Thursday, May 24, 2007

Small town talk

This morning, I went for a run around the neighbourhood, which, turned out to be the entire town. I went down by the river, past the church, the school, the playground, the pier, the gas station (which is also the video store and bait shop), and the plaza, which has the post offices (and where you pick up your mail), the Northern store (a general store) and the hairdressers. I'm in Pinawa, Manitoba right now, visiting my in-laws, before heading to Winnipeg this afternoon for my in-store reading and signing at McNally Robinson Grant Park at 7:30 pm (last plug, I promise!) where there will be cupcakes and beauty products, so if you live in the Peg, come by! So anyway, I was gone for about half an hour (including a sit down at the pier to rest), and in that time I saw one car drive by. Total. And it was 9:30 am. But the people inside waved, and I know now to wave back. The first time I visited here, it was for a bridal shower my MIL and her girlfriends were throwing for me and so when people waved from their cars at me as I was running along the street I had to wonder what they were thinking: "Don't know that girl, must be new, better wave to be friendly, since I'll probably bump into her at the post office later in the week" or "Don't know that girl, she must be the Simmons' daughter in law to be who's visiting this week." Because in a town of 1,500, everyone may not know everyone, but they probably know about everyone. I know about a lot of people that I've never met. All good, don't worry. My MIL & FIL are the sweetest couple. EVER. And I'm not lying when I say I've never heard them say a not-nice thing about a single person, in Pinawa or elsewhere.

Either way, being waved at is a nice way to start your day, since in a big city like Toronto if someone actually waves at you, you either definitely know them, or they're actually not waving at you, but someone behind you and then laughing at you if you mistakenly wave back, trying to be friendly.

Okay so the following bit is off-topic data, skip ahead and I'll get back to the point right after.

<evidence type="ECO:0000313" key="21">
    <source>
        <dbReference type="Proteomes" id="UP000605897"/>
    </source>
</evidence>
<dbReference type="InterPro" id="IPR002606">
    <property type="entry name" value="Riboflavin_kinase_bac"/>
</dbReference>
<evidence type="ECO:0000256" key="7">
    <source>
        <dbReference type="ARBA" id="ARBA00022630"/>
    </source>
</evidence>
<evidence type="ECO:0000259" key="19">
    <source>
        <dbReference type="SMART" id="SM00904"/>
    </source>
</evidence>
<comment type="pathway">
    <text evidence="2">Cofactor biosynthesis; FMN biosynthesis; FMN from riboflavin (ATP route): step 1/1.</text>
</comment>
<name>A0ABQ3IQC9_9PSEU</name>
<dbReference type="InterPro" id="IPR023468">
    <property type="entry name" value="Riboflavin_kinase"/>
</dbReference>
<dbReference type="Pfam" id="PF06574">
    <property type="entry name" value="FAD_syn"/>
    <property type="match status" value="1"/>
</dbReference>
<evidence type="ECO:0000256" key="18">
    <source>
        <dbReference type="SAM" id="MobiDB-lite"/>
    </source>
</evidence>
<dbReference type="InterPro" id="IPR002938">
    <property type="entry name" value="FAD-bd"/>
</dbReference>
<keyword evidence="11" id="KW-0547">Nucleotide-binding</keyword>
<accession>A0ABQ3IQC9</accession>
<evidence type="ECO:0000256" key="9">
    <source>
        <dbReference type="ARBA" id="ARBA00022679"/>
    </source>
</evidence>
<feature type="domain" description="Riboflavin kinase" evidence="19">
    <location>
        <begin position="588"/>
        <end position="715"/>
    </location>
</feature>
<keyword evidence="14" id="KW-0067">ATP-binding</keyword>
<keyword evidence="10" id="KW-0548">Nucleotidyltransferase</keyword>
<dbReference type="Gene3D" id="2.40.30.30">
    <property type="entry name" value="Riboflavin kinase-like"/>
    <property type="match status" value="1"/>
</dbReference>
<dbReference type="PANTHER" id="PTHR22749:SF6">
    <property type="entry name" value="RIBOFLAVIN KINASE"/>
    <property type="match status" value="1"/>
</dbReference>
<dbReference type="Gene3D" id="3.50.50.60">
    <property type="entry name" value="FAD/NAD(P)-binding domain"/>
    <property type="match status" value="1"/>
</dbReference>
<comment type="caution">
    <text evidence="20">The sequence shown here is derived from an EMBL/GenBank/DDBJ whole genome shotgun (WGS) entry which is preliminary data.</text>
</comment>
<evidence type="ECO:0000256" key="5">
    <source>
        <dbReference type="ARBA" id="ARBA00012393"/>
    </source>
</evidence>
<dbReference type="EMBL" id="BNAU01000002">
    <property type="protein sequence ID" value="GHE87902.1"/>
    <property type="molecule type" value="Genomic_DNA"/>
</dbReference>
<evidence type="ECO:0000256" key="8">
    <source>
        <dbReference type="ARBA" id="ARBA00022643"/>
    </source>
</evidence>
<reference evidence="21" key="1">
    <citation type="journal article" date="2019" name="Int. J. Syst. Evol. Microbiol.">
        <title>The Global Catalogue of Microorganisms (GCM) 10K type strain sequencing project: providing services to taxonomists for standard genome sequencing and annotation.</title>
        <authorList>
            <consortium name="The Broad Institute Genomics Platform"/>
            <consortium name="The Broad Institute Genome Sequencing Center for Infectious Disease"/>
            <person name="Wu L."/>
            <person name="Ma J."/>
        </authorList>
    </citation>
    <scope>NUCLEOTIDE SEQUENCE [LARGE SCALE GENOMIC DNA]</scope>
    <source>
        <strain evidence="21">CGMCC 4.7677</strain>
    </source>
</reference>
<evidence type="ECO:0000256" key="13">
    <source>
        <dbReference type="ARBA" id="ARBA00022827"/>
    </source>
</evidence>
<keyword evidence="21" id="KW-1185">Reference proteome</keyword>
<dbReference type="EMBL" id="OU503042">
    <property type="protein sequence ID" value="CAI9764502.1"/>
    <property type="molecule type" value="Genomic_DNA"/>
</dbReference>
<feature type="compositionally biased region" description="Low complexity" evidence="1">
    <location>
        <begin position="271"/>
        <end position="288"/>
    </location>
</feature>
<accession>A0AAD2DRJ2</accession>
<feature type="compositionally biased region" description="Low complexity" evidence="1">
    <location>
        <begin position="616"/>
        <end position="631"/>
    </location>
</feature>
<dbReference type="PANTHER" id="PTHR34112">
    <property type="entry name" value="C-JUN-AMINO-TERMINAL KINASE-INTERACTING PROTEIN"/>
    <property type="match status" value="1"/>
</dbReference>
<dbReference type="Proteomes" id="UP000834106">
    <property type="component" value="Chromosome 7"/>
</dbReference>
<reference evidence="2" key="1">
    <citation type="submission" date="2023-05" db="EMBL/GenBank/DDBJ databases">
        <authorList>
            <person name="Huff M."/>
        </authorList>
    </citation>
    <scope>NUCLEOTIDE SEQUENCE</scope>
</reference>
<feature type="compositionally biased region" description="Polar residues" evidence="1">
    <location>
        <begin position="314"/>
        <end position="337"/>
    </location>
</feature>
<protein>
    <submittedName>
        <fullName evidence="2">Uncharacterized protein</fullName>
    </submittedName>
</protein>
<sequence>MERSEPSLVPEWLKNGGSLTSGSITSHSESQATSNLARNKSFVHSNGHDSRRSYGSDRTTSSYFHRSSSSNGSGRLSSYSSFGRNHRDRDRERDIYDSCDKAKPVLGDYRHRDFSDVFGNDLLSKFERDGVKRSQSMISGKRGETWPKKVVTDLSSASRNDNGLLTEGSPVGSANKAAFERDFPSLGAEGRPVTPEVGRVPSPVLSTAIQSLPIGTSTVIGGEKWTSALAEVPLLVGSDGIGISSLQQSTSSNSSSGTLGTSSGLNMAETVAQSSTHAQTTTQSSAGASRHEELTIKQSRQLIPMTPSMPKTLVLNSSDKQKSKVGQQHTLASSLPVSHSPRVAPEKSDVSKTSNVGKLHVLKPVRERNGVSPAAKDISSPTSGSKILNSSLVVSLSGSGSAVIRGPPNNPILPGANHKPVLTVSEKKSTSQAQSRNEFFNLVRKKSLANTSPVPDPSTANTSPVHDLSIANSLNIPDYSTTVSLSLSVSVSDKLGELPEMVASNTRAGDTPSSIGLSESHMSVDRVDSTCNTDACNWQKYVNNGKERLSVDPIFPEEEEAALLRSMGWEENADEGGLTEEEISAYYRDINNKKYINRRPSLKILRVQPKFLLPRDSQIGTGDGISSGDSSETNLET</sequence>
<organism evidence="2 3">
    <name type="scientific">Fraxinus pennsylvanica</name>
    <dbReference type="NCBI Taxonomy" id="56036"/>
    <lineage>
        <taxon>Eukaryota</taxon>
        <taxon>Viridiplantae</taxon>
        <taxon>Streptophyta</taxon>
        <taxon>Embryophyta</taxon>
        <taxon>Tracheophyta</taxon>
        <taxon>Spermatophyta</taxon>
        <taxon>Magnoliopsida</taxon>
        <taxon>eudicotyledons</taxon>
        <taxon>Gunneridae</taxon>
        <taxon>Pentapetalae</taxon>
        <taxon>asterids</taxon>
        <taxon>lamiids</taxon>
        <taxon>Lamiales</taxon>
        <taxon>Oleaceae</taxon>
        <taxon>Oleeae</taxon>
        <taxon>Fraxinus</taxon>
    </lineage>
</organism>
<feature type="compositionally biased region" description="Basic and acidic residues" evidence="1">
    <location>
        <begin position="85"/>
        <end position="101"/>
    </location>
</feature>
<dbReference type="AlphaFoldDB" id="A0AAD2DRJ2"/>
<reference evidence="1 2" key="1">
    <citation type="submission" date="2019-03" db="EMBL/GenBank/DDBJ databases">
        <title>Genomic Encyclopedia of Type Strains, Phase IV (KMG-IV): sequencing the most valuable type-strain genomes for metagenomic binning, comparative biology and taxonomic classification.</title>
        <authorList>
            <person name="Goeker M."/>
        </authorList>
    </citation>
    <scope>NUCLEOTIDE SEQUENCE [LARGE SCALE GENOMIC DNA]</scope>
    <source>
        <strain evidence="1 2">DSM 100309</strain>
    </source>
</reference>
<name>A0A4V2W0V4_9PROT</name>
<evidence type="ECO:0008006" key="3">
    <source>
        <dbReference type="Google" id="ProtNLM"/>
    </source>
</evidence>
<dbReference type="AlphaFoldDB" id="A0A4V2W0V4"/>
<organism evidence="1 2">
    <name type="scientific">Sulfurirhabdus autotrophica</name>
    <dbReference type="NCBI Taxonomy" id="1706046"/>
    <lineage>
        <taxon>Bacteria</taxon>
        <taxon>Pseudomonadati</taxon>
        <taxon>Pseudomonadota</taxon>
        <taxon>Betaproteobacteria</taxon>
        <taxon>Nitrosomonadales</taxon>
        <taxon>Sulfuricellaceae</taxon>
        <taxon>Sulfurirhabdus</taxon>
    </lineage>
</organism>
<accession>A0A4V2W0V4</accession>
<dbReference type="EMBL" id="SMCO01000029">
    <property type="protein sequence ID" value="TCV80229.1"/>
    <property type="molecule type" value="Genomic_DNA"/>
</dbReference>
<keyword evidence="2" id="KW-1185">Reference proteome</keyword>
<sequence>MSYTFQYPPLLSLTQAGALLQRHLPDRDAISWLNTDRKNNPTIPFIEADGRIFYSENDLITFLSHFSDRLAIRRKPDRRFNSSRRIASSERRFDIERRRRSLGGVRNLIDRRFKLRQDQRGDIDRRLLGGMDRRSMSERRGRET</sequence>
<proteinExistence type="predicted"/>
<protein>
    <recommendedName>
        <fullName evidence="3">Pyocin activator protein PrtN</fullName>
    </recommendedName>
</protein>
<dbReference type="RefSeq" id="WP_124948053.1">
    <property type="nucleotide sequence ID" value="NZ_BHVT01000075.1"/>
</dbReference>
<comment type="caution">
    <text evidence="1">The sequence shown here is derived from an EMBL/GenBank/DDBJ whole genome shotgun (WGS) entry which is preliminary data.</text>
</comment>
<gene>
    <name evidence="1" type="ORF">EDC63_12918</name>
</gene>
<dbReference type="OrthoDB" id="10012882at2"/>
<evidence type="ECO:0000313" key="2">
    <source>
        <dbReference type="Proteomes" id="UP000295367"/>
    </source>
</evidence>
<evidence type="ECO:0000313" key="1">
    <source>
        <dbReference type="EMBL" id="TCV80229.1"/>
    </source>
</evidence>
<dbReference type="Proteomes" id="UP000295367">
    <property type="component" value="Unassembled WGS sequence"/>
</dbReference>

Still, waving can have its hazards, apparently, as I learned when I was telling my MIL about how nice it is that people in Friendly Manitoba really ARE friendly, just like the license plates state. She told me that just the other day, my FIL was out on the roof fixing something and she left to go out and locked the patio door -- the only access to the roof -- by mistake. My FIL tried to get back in, found the door locked, so climbed to the street-side of the roof to try to wave down someone walking or driving by. Only, just like on my run, not many people actually walk or drive by so it was a good hour before someone drove by and there my FIL was, waving at them, trying to get them to drive over or roll down their window so that he could explain he was locked out and they could let him in. But when you're waving, people just wave back. Finally someone stopped, and my FIL asked them to come inside through the front door (because even though my MIL had locked the 2nd storey patio door, she'd left the front door open -- because it's a small town and that's what you do), up the stairs and let my FIL inside.


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